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From the corner grocery store to the highest levels of government and the military, cybersecurity is an increasing concern for most everyone from the general public to the nation's leadership.

Once a tedious game of cat-and-mouse with amateur hackers, the attacks and incursions have evolved into a full-fledged war on computer and information systems from groups ranging from organized crime to rogue government-sponsored teams.

The need to keep systems safe and fully-functional for the economic and personal security of information related to business, military, academia and governments is obvious.

The big question: Do we have enough talented "cyberwarrriors" to meet the exponentially growing needs and demands of these interests?

Walsh College is taking a leadership role in southeast Michigan to grow the team of cybersecurity professionals demanded by employers.

It now offers students a new cybersecurity concentration in its graduate Master of Science in Information Technology (MSIT) program.

This program is unique as it maps to several external standards. The standards include Department of Defense directive 8570, the National Security Agency Center of Academic Excellence course requirements, and the Department of Homeland Security NICE Framework, which make the program a first in the southeast Michigan educational market.

Through this concentration, Walsh College is preparing the next generation of cybersecurity professionals. Students will develop the ability to employ information technology and cybersecurity knowledge and skills for tactical and strategic advantage.

They will also apply critical, strategic, ethical and innovative thinking to achieve results-oriented organizational goals.

"The future of cybersecurity and the number of trained people needed to protect and defend information systems on which businesses depend are growing exponentially," said Barbara Ciaramitaro, Ph.D., lead professor, Information Technology and Cybersecurity. "Both students and employers are demanding greater emphasis on cybersecurity in IT education programs to meet the growing need in the marketplace."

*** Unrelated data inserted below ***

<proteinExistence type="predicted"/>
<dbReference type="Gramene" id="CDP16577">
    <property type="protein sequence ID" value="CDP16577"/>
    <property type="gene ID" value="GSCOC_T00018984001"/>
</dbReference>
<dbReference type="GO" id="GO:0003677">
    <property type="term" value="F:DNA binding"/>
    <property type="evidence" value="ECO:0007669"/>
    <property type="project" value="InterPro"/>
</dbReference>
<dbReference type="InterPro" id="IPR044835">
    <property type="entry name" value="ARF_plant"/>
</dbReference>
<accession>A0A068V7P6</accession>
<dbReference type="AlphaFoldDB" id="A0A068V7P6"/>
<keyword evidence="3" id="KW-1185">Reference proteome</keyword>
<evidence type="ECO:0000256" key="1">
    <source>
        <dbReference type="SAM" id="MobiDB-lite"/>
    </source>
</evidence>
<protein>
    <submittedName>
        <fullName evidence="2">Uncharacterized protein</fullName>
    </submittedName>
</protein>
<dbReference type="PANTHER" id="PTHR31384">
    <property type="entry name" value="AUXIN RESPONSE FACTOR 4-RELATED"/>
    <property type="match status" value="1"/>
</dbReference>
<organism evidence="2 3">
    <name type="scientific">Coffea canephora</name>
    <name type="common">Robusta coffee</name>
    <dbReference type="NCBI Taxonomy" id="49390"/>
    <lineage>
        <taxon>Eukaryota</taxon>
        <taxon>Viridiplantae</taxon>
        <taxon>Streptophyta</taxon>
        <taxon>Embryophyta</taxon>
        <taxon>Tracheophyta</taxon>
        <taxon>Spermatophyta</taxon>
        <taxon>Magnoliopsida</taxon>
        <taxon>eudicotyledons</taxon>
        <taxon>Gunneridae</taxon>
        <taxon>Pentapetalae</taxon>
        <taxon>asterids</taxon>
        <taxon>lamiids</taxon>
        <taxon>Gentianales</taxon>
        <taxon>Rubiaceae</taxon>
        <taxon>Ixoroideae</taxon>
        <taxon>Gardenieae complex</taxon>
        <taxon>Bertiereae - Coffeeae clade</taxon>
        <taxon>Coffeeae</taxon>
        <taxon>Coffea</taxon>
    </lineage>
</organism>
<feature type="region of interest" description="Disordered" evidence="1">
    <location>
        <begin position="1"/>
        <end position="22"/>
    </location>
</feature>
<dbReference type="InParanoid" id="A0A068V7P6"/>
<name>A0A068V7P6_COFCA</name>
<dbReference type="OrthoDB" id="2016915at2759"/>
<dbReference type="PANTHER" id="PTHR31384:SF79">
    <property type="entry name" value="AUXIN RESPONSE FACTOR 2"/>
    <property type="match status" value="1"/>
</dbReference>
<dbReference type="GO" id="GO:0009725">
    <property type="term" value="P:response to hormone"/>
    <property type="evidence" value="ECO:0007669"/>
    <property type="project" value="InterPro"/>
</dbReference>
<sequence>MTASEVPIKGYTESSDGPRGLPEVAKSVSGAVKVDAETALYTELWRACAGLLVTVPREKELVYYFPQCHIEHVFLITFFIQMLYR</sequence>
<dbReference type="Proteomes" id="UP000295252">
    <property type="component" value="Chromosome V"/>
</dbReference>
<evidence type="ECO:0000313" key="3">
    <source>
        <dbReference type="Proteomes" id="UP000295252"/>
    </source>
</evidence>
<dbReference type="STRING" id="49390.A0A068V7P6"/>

Cybersecurity courses include Fundamentals of Cybersecurity; Security Program Management; Business Continuity; Resiliency and Crisis Management; Threats, Vulnerabilities, Controls, and Countermeasures; Intelligence Analysis Tools and Techniques; Social, Political, and Cultural Impacts of Cybersecurity; and Current Issues in Cybersecurity.

Walsh has made cybersecurity a major center of research through the establishment of its Center for Cybersecurity Leadership (CCL), which is a collaboration between its Management and Information Technology Departments with strong support from business, military and government leaders. The goal of the Center is to bring together experts from government, armed services, business and academia to examine and address cybersecurity issues and provide guidance and solutions.

Students and businesses alike are turning to Walsh to make sure there are enough well-educated, well-versed, qualified people to address these critical issues.

To learn more about the importance of educating the next generation of cyberwarriors, take part in Walsh's webinar "Next Generation Cyber Warriors – Cyber 4.0" happening 12:30 – 1:30 p.m. on Wednesday, Jan. 20. For additional information, visit http://www.walshcollege.edu/webseries.

Founded in 1922 and celebrating more than 90 years of business education, Walsh College offers 19 business and related technology degree programs at the bachelor’s and master’s levels that are responsive to student, employer, and community needs. Walsh is a private, not-for-profit institution offering courses and services at locations in Troy, Novi, Clinton Township, Port Huron, and online.

This story is provided and presented by our sponsor Walsh College.

Members of the editorial and news staff of The Detroit News were not involved in the creation of this content.

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